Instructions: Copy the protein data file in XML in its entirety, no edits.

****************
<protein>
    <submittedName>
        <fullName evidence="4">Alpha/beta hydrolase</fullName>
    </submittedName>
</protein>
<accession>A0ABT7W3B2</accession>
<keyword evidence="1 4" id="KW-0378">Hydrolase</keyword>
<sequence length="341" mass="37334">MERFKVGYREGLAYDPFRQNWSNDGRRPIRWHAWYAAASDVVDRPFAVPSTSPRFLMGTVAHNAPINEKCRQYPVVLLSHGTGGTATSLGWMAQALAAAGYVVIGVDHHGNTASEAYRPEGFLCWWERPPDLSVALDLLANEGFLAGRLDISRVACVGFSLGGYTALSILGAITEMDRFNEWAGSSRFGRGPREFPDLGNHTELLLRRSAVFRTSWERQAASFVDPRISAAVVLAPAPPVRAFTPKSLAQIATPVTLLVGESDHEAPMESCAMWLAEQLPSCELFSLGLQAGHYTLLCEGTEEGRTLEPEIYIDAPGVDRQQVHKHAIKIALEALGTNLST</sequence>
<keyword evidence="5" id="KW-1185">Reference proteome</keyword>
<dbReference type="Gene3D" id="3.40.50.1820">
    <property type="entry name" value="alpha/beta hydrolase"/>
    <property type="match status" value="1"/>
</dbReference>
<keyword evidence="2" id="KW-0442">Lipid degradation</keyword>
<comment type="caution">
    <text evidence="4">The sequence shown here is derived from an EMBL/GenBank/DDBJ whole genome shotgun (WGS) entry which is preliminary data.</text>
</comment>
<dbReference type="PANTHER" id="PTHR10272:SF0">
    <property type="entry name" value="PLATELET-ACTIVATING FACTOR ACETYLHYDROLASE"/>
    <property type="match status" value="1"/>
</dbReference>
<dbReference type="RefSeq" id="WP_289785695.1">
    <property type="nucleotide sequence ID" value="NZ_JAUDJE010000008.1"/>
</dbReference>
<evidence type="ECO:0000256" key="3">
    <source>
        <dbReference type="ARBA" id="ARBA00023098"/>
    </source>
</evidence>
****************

<protein>
    <submittedName>
        <fullName evidence="4">Alpha/beta hydrolase</fullName>
    </submittedName>
</protein>
<accession>A0ABT7W3B2</accession>
<keyword evidence="1 4" id="KW-0378">Hydrolase</keyword>
<sequence length="341" mass="37334">MERFKVGYREGLAYDPFRQNWSNDGRRPIRWHAWYAAASDVVDRPFAVPSTSPRFLMGTVAHNAPINEKCRQYPVVLLSHGTGGTATSLGWMAQALAAAGYVVIGVDHHGNTASEAYRPEGFLCWWERPPDLSVALDLLANEGFLAGRLDISRVACVGFSLGGYTALSILGAITEMDRFNEWAGSSRFGRGPREFPDLGNHTELLLRRSAVFRTSWERQAASFVDPRISAAVVLAPAPPVRAFTPKSLAQIATPVTLLVGESDHEAPMESCAMWLAEQLPSCELFSLGLQAGHYTLLCEGTEEGRTLEPEIYIDAPGVDRQQVHKHAIKIALEALGTNLST</sequence>
<keyword evidence="5" id="KW-1185">Reference proteome</keyword>
<dbReference type="Gene3D" id="3.40.50.1820">
    <property type="entry name" value="alpha/beta hydrolase"/>
    <property type="match status" value="1"/>
</dbReference>
<keyword evidence="2" id="KW-0442">Lipid degradation</keyword>
<comment type="caution">
    <text evidence="4">The sequence shown here is derived from an EMBL/GenBank/DDBJ whole genome shotgun (WGS) entry which is preliminary data.</text>
</comment>
<dbReference type="PANTHER" id="PTHR10272:SF0">
    <property type="entry name" value="PLATELET-ACTIVATING FACTOR ACETYLHYDROLASE"/>
    <property type="match status" value="1"/>
</dbReference>
<dbReference type="RefSeq" id="WP_289785695.1">
    <property type="nucleotide sequence ID" value="NZ_JAUDJE010000008.1"/>
</dbReference>
<evidence type="ECO:0000256" key="3">
    <source>
        <dbReference type="ARBA" id="ARBA00023098"/>
    </source>
</evidence>